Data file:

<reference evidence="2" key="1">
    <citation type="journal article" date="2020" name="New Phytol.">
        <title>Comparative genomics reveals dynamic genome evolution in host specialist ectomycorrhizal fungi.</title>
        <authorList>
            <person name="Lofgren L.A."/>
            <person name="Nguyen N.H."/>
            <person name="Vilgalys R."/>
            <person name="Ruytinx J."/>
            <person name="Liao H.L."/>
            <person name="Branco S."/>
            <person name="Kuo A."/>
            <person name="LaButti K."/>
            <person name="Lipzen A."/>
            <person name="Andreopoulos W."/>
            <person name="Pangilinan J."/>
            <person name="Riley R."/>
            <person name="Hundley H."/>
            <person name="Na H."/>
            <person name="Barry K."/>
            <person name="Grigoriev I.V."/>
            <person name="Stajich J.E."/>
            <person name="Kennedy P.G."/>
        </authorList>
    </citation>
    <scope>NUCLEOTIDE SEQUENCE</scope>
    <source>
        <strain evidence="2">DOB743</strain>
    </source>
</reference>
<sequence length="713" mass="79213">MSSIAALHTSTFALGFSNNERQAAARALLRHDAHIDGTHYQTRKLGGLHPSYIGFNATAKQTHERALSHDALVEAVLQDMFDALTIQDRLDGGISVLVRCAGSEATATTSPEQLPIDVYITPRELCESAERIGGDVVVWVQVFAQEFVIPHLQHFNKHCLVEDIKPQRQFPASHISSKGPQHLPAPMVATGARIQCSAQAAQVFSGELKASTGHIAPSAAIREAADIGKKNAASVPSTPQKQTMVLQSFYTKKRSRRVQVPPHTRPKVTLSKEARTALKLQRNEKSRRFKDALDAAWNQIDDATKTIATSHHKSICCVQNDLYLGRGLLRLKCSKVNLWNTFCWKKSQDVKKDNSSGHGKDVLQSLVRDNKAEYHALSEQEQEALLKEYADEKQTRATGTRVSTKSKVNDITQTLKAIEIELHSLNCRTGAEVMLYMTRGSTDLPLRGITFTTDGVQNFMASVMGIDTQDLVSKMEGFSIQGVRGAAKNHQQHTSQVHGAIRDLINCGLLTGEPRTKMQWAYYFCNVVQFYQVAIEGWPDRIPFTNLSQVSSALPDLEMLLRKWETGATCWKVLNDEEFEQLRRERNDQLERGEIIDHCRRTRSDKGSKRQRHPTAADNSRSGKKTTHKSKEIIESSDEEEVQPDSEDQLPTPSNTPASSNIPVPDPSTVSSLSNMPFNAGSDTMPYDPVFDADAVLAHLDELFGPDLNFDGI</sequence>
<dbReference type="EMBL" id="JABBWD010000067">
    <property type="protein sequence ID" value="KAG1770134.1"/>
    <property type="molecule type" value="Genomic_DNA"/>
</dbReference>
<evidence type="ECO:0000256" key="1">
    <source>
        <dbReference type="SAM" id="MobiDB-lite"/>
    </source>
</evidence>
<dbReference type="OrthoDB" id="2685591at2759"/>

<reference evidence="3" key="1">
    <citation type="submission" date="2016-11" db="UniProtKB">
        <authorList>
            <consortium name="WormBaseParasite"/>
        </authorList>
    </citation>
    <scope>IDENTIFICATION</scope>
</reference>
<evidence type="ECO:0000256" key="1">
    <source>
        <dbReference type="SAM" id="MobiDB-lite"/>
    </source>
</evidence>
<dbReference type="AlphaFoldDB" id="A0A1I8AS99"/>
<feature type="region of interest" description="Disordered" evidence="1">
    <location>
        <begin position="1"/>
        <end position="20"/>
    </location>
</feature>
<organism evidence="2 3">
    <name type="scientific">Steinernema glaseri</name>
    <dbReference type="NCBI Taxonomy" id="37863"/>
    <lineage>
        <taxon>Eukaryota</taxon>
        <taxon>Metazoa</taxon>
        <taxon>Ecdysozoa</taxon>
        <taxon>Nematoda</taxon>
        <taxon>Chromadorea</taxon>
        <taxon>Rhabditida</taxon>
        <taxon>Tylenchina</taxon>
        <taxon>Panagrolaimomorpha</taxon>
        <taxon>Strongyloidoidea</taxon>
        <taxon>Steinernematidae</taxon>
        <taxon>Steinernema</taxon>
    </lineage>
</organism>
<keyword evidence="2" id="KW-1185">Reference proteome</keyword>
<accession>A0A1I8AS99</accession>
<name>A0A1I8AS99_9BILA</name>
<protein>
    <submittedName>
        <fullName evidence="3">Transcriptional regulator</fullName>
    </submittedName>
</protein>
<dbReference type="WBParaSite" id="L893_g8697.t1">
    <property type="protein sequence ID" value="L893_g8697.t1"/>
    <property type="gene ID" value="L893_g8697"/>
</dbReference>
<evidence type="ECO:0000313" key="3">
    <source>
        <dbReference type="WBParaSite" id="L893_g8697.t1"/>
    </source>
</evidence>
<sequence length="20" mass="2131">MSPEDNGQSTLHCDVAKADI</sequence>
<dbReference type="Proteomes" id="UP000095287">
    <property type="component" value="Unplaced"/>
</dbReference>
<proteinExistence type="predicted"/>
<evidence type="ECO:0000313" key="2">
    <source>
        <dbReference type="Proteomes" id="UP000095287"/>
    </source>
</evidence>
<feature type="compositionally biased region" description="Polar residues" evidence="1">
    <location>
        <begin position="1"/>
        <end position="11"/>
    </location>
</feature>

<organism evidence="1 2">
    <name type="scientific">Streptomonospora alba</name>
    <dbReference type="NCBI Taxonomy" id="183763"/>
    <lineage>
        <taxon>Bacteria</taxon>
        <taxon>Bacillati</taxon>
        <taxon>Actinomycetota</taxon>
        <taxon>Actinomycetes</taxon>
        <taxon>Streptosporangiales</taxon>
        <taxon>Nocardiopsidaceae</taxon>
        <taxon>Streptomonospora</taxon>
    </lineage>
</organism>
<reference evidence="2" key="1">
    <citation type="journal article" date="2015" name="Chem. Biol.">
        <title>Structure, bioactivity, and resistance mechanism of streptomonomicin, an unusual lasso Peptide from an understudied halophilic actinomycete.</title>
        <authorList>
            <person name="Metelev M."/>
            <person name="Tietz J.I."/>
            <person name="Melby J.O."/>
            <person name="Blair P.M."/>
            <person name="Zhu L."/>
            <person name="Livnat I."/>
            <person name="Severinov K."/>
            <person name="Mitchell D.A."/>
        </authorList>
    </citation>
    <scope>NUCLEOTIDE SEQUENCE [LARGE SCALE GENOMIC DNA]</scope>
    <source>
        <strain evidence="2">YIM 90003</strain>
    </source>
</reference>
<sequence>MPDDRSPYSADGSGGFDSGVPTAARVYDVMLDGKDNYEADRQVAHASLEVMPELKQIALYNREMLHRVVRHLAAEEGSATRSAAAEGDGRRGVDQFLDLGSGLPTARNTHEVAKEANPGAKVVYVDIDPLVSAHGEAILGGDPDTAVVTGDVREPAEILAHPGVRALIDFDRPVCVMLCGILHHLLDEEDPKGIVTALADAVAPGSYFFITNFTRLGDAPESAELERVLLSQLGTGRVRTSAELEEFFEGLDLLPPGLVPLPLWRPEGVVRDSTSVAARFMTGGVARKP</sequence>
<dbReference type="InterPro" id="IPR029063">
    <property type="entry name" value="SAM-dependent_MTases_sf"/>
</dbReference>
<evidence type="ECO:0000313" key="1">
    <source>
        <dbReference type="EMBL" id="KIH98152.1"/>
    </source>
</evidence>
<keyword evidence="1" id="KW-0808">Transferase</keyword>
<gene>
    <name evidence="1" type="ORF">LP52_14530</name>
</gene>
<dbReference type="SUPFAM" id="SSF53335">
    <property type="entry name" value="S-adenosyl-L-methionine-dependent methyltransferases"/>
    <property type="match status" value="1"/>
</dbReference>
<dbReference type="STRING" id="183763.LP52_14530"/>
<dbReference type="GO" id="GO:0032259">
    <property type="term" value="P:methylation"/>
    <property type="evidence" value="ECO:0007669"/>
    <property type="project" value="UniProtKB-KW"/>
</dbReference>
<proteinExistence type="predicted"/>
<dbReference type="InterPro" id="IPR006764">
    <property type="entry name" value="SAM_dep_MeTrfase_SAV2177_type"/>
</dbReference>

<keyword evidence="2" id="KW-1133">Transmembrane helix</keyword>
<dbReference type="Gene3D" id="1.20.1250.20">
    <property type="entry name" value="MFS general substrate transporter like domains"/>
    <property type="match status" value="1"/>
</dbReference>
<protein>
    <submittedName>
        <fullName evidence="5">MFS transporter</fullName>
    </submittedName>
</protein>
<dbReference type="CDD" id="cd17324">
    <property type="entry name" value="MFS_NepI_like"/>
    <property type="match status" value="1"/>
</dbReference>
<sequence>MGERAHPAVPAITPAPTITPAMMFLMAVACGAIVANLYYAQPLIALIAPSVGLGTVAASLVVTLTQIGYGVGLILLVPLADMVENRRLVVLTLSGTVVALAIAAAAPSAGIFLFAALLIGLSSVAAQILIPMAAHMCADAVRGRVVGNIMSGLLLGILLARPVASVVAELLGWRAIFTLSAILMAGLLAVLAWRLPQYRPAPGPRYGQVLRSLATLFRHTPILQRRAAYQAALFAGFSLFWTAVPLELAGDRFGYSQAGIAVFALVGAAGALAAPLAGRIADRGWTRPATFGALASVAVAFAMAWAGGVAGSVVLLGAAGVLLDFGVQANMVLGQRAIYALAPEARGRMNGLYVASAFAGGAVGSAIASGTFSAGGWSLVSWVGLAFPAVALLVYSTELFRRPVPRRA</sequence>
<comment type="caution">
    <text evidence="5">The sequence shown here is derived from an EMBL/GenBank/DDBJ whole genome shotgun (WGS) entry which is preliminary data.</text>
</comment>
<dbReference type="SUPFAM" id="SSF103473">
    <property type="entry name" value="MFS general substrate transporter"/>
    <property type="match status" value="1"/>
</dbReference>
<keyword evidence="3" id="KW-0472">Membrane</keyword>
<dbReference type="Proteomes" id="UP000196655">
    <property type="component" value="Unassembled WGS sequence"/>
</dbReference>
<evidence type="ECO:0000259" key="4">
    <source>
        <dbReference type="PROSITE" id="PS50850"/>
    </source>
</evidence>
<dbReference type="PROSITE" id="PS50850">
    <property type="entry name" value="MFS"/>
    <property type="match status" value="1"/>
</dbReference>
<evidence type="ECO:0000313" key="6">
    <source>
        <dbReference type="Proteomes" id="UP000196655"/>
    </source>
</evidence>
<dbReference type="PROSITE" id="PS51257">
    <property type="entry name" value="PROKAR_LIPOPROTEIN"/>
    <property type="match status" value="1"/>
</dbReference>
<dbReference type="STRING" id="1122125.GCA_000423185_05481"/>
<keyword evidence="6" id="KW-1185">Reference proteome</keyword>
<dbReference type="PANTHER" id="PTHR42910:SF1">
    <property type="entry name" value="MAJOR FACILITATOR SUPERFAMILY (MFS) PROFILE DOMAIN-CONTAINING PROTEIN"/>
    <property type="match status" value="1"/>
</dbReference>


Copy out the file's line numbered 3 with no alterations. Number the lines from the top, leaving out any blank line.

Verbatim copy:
        <title>Comparative genomics reveals dynamic genome evolution in host specialist ectomycorrhizal fungi.</title>